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Beril Esen '13 with blogger and women's rights activist Nilgun Guresin.
Esen '13 Examines Domestic Violence in Turkey Through Levitt Grant

Psychology major Beril Esen ’13 spent the early months of this summer conducting a study on the recently discovered concept of defensive self-esteem. But when her psychology research ended in late June, her academic plans for the summer were hardly complete. Esen was also awarded a Summer Research Fellowship by the Levitt Center for Public Affairs to study the issue of domestic violence in her native city of Istanbul, Turkey.  More ...

Leah Krause '14
Krause ’14 and Clayton ’15 Seek New Ways to Prevent Influenza

One of the most common methods of combating the influenza virus is to utilize an inhibitor to prevent the binding of the viral protein neuraminidase with cell surface receptors terminating in a sialic acid moiety. While this may sound like a complex process, it’s actually relatively simple to understand once the scientific jargon has been translated. In order for a virus like influenza to continue its life cycle, its neuraminidase enzyme needs to bind to and cleave a sialic acid molecule away from the human cell receptors.  More ...

Ben Salzman '13 and Professor Sam Pellman
Salzman ’13 Combines Science, Art with Galactic Visual Accompaniment

Ben Salzman ’13 has always been fascinated with science, space exploration and music, but upon entering Hamilton, his chosen academic path gravitated toward the areas of music and art. He has since discovered a unique method of combining art and science in working with Leonard C. Ferguson Professor of Music Sam Pellman to create visual accompaniments for musical compositions.  More ...

Genevieve Nierman '13
Nierman ’13 Studies Dublin’s Obsession with “Greatest Novel Ever Written”

While studying in Dublin, Ireland, Genevieve Nierman ’13 constantly came across references to early 20th century author James Joyce and his famed work Ulysses. She became intrigued by Dublin’s obsession with the novel and was awarded an Emerson Foundation Summer Research Grant to study the relationship between Ulysses and Dublin and to discern what attributes of the novel are responsible for its international success.  More ...

Grace Lee '13
Lee ’13 Examines Influence of Folktales in Russian Culture and Politics

With an interest in Russian that began in high school, Grace Lee ’13 spent the past year studying in St. Petersburg where she was surprised by the prevalence of Russian folklore symbols even in the busy city.  This summer she pursued a research project on the interplay between Russian folktales, culture and politics with the support of an Emerson Foundation Summer Research Grant.  More ...

Melissa Mann '13
Mann ’13 Studies Brooklyn Brownfield Clean-Up

Melissa Mann ’13 hopes to help alleviate the growing problem of brownfields by conducting research with an organization that utilizes federal and state grants to clean up and redevelop these vacant plots of land. She received a Levitt Summer Research Fellowship to work with the Southwest Brooklyn Industrial Development Corps. to complete the first of the Brownfield Opportunity Areas program three grant application steps.  More ...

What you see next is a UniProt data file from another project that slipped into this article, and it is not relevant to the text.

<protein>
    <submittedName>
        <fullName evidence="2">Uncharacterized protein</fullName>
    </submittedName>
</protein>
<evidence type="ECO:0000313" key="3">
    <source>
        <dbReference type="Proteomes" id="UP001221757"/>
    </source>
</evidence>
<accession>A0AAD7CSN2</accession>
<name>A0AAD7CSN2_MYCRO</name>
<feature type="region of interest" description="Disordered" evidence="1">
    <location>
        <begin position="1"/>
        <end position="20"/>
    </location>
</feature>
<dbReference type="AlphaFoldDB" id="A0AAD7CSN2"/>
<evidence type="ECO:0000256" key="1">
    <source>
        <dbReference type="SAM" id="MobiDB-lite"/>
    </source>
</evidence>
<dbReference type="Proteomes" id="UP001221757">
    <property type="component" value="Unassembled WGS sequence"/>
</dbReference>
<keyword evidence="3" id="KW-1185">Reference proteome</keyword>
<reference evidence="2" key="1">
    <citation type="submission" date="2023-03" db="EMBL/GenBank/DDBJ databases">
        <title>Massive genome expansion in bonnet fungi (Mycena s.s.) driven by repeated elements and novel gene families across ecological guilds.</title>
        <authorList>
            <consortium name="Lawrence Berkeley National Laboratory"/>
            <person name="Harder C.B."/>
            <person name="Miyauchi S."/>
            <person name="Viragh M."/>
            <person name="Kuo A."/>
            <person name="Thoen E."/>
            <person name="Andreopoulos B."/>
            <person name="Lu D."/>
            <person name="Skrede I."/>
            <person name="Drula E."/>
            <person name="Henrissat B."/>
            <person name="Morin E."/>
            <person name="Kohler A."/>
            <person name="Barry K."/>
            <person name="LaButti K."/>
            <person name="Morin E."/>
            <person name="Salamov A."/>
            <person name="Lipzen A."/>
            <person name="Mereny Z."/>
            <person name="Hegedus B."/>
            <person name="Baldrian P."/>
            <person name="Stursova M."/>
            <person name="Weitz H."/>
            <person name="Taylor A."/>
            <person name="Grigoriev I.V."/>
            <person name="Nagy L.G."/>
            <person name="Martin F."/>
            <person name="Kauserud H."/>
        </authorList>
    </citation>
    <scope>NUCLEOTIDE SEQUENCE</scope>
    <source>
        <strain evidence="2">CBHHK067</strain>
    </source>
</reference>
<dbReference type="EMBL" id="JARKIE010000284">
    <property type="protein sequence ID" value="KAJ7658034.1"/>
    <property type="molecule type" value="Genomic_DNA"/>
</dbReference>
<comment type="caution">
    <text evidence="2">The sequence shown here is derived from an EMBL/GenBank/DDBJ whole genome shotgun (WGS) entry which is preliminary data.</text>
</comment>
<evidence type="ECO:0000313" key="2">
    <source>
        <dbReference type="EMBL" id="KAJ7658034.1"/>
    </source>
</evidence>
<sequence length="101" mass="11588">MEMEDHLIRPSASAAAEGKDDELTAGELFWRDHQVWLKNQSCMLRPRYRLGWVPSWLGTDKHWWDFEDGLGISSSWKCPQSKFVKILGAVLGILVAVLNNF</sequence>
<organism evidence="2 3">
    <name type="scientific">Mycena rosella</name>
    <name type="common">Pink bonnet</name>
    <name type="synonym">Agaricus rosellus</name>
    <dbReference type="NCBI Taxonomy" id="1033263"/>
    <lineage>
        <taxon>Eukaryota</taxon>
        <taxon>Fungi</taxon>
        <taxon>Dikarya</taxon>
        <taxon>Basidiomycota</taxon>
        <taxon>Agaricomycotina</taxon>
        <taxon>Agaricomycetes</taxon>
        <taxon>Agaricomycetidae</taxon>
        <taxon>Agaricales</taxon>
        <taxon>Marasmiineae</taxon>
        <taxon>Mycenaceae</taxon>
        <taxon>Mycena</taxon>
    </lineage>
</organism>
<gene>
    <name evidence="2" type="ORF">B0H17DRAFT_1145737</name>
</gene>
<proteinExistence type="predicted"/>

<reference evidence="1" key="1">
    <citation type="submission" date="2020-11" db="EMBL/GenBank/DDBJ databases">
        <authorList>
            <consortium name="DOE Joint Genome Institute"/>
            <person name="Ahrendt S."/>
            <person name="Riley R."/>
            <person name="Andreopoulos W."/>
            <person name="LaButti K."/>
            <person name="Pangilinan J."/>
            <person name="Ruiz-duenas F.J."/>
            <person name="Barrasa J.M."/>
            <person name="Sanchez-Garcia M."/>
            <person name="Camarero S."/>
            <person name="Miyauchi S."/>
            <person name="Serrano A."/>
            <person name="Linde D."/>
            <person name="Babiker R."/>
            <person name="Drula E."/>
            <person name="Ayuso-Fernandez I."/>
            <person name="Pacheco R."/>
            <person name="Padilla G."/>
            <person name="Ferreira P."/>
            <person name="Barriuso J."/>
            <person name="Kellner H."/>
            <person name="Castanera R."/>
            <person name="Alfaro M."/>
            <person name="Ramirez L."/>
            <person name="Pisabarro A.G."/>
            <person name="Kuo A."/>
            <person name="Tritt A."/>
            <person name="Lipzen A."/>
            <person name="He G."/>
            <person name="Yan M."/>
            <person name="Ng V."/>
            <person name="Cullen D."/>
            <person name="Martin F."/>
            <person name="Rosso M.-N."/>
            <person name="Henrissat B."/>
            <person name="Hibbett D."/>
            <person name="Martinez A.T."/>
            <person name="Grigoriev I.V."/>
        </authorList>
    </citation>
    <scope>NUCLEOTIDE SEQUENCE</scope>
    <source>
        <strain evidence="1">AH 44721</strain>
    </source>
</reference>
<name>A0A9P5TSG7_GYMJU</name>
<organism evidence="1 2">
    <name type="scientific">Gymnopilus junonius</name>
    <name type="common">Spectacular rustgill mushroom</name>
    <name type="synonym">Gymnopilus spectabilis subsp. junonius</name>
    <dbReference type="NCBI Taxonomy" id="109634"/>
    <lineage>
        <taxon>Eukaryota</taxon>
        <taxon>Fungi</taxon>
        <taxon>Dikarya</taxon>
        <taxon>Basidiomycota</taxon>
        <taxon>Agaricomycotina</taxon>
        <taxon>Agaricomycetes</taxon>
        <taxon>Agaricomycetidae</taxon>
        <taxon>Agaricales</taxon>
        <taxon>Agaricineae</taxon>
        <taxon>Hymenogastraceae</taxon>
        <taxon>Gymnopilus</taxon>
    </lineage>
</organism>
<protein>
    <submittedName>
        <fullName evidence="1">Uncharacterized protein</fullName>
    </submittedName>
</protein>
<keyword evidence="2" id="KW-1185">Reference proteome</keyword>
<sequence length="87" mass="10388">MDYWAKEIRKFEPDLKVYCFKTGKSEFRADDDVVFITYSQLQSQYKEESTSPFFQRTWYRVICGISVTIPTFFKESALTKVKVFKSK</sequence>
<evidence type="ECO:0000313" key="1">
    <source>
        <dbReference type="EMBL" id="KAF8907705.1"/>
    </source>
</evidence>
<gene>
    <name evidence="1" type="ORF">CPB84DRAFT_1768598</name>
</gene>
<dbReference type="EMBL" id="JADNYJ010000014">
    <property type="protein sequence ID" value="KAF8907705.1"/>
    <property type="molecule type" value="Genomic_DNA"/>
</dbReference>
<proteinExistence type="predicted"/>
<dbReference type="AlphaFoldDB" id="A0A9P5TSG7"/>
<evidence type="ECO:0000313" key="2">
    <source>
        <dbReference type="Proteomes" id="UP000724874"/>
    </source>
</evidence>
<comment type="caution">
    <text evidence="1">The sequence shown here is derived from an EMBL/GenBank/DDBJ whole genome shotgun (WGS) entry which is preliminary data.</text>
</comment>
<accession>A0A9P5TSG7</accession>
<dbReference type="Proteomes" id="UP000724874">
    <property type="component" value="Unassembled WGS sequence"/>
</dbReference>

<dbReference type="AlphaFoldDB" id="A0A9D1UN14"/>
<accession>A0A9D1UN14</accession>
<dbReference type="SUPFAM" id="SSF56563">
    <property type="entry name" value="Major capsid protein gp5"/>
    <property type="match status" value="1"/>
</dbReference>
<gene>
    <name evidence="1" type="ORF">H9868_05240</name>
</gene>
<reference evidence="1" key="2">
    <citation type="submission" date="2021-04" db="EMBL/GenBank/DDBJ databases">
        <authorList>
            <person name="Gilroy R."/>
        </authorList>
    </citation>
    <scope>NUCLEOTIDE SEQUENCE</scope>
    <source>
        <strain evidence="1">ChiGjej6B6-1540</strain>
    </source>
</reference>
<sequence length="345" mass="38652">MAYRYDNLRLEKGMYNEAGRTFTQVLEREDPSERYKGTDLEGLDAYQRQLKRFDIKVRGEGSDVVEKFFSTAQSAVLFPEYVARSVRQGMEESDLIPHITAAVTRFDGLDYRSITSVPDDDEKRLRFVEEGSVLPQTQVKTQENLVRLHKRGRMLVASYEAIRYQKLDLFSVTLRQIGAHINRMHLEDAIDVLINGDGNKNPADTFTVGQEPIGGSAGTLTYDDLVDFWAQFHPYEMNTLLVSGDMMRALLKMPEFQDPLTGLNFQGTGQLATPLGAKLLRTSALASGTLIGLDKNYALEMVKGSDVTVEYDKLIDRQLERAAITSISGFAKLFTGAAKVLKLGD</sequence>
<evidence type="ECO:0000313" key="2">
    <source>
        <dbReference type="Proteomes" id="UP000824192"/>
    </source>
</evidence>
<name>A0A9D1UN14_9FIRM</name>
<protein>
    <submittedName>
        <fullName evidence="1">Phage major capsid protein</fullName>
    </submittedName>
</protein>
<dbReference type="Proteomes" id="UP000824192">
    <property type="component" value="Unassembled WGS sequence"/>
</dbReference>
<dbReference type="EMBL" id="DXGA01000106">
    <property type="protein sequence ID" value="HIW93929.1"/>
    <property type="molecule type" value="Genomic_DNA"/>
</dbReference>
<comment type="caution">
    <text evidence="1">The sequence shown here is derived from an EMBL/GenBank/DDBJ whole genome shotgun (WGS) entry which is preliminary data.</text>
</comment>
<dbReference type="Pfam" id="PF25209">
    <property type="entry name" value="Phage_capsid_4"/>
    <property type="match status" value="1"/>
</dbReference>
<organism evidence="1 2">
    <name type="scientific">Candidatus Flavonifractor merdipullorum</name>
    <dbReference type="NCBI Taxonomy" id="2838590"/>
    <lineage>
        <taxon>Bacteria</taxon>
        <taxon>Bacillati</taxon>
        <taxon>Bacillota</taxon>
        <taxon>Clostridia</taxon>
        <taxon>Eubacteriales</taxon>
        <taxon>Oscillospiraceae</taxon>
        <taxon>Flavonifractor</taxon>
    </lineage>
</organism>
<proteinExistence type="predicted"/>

Nicholas Yepes '15 with Dr. Librada Trejo, an indigenous migrant who now works at the Ministry of Health and Luque Hospital.
Yepes ’15 Conducts Needs Assessment of Paraguay Migrants

Although Nicholas Yepes ’15 had traveled to Paraguay just three years ago, he was nonetheless surprised by the precarious state of the indigenous migrant population upon his arrival in the capitol city of Asunción this year. He is seeing some of the most economically depressed areas of Paraguay as he studies how best to meet the basic needs of indigenous migrants through a Levitt Research Fellowship.  More ...

Matthew Therkelsen '12, Wei-Jen Chang and Tani Leigh '12 in Olso, Norway.
Chang, Recent Grads Present in Norway

Assistant Professor of Biology Wei-Jen Chang and his thesis students, Tani Leigh ’12 and Matthew Therkelsen ’12, presented during the Protist2012 conference held July 29-Aug. 3 at the University of Oslo in Norway.  More ...

Kathleen Herlihy '14
Student’s Discoveries Challenge Established History of Sign Language

A picture may be worth 1000 words, but Kathleen Herlihy ’14 is only looking to find a few, albeit in a very literal sense. She is studying the use of sign language in art, a topic which she says has yet to be comprehensively analyzed by any scholarly work. She received an Emerson Foundation Summer Research Grant to pursue an initial scholarly analysis on this subject under the guidance of Assistant Professor of Religious Studies Erich Fox Tree.  More ...

Martin Cain '13
Cain '13 Explores Pastoral Poetry Through Emerson Grant

Creative writing concentrator Martin Cain’s poetry has already appeared in a number of literary journals, so his award of an Emerson Foundation Summer Research Grant to pursue a study focused on “pastoral” poetry should come as no surprise. Cain ’13 was also the youngest writer to attend Middlebury College’s prestigious Bread Loaf Conference in 2011.  More ...

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